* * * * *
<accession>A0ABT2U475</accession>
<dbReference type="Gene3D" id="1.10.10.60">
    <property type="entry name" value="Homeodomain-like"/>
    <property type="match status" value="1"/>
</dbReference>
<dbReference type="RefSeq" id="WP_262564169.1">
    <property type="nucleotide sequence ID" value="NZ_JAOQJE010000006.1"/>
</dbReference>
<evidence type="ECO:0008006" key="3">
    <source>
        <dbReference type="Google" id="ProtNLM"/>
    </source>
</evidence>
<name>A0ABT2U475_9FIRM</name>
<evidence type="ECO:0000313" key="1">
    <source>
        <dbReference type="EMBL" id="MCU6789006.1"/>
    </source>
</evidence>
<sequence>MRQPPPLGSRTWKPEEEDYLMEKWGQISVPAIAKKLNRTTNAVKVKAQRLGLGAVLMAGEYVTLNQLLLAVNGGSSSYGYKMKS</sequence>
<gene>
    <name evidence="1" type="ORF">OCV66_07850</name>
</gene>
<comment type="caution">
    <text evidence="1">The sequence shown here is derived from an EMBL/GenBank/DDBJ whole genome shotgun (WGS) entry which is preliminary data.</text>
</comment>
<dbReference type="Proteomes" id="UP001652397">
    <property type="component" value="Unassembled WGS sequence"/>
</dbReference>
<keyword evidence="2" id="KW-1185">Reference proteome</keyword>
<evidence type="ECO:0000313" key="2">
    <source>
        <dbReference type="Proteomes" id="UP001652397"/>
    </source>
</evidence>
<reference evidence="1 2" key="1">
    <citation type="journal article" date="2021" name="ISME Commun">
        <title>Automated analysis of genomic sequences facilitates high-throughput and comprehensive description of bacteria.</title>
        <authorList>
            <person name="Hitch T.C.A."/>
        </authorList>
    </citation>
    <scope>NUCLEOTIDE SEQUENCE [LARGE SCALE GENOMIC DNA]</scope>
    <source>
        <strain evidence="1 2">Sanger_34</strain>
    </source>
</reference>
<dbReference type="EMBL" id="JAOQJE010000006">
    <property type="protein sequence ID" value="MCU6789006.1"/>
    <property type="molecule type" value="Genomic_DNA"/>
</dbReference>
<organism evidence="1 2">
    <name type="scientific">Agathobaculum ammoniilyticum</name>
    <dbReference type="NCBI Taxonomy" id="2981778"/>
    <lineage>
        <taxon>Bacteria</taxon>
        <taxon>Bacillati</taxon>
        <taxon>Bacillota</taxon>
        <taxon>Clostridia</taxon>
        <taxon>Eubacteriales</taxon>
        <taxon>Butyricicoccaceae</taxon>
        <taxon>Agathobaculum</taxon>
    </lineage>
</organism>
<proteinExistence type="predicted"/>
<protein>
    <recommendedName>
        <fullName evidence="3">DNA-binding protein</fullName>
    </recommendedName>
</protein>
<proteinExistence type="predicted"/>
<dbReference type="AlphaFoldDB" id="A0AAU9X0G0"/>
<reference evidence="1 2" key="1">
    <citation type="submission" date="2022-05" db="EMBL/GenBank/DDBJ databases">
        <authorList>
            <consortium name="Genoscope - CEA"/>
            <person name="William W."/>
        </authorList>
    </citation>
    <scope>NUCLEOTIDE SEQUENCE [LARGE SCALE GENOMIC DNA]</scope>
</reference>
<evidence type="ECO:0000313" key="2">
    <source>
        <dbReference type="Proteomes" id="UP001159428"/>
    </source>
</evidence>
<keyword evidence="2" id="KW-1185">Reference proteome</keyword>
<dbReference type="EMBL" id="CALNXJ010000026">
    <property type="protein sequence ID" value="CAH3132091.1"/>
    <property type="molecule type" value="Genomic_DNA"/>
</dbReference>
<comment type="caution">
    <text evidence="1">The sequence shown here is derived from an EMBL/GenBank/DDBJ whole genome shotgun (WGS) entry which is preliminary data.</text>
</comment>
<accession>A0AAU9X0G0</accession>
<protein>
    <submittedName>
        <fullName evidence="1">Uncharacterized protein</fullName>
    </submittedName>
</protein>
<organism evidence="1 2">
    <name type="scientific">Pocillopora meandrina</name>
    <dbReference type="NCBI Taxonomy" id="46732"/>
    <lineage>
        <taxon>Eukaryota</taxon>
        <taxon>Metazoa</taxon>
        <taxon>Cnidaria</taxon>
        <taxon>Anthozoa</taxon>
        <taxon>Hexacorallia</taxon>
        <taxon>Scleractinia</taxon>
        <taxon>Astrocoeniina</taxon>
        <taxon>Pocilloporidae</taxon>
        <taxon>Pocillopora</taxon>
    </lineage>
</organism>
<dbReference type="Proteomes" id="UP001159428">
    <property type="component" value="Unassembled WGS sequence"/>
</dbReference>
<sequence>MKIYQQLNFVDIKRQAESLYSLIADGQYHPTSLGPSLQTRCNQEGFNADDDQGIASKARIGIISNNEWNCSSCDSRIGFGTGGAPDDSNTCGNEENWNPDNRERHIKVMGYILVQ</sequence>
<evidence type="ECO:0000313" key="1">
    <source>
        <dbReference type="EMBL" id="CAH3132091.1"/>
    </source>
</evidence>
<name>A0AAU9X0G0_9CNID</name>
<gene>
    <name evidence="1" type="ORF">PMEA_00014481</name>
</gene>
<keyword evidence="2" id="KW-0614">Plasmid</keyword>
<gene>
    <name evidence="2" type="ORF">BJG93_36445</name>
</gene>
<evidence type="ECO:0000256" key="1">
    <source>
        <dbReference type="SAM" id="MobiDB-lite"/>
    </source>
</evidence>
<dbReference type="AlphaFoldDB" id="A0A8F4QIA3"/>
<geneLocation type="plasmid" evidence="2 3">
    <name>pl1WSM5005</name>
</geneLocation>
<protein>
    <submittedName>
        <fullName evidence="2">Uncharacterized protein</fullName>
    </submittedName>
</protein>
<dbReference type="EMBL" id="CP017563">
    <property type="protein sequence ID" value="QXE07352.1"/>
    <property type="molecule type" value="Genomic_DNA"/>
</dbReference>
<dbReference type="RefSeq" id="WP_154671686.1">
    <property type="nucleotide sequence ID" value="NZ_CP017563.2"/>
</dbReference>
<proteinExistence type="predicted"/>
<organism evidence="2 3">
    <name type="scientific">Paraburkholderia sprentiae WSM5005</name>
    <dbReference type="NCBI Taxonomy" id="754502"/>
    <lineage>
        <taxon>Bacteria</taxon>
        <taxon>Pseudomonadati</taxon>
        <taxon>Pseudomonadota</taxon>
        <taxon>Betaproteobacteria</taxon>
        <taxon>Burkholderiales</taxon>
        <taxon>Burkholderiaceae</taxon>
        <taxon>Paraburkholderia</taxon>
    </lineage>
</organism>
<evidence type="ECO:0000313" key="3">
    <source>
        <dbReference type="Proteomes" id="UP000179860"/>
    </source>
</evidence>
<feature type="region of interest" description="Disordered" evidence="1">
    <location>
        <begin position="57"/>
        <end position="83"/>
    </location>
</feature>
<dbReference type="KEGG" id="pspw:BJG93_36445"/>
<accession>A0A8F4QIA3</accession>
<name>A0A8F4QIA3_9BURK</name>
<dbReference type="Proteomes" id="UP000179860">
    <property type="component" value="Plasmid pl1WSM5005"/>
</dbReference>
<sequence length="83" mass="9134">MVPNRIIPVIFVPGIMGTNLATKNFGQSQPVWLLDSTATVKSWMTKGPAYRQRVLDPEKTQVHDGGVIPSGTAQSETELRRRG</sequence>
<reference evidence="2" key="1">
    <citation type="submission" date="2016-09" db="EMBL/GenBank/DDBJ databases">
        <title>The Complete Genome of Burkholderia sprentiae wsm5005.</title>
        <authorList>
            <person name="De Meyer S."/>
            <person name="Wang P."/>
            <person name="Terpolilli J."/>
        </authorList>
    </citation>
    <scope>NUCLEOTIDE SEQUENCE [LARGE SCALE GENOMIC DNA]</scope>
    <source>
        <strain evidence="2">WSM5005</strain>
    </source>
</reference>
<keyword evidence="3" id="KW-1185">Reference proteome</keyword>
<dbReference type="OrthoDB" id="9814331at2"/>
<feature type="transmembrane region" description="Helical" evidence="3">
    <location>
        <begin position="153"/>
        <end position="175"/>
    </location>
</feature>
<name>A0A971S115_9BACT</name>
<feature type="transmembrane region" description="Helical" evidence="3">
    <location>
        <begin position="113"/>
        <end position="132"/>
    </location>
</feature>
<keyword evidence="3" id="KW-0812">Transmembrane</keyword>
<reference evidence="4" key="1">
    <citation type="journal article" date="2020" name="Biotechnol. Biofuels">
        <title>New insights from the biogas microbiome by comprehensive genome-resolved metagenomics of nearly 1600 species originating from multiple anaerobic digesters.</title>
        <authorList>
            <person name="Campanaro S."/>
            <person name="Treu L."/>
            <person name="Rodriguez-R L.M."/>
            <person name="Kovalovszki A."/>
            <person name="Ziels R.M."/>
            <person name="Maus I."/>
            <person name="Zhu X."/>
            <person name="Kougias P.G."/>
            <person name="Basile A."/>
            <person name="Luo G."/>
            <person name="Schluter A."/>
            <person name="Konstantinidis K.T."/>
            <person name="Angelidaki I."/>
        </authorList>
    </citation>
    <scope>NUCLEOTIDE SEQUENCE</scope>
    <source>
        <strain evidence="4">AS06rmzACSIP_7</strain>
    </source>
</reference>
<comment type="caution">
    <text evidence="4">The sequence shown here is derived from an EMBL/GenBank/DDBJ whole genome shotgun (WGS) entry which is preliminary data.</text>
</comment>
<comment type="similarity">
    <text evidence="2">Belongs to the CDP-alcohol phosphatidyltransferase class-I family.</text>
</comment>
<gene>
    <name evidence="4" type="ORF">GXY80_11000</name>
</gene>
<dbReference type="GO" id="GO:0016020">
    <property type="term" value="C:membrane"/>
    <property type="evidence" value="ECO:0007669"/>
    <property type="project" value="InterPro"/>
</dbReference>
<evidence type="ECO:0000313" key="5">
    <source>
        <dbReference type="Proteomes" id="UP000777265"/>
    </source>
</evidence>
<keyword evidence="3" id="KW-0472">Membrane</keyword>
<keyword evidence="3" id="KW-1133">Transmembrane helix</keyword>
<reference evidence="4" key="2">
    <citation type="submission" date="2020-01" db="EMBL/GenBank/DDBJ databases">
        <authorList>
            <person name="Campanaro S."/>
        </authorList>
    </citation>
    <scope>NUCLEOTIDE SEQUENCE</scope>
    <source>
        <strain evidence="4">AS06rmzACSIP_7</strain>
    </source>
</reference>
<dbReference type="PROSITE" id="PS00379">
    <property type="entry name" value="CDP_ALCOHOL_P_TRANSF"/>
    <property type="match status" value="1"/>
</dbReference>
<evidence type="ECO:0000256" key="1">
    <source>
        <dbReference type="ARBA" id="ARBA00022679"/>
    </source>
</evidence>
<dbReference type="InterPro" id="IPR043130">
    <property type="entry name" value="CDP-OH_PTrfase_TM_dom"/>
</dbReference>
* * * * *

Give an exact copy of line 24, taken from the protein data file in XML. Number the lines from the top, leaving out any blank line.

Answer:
<comment type="caution">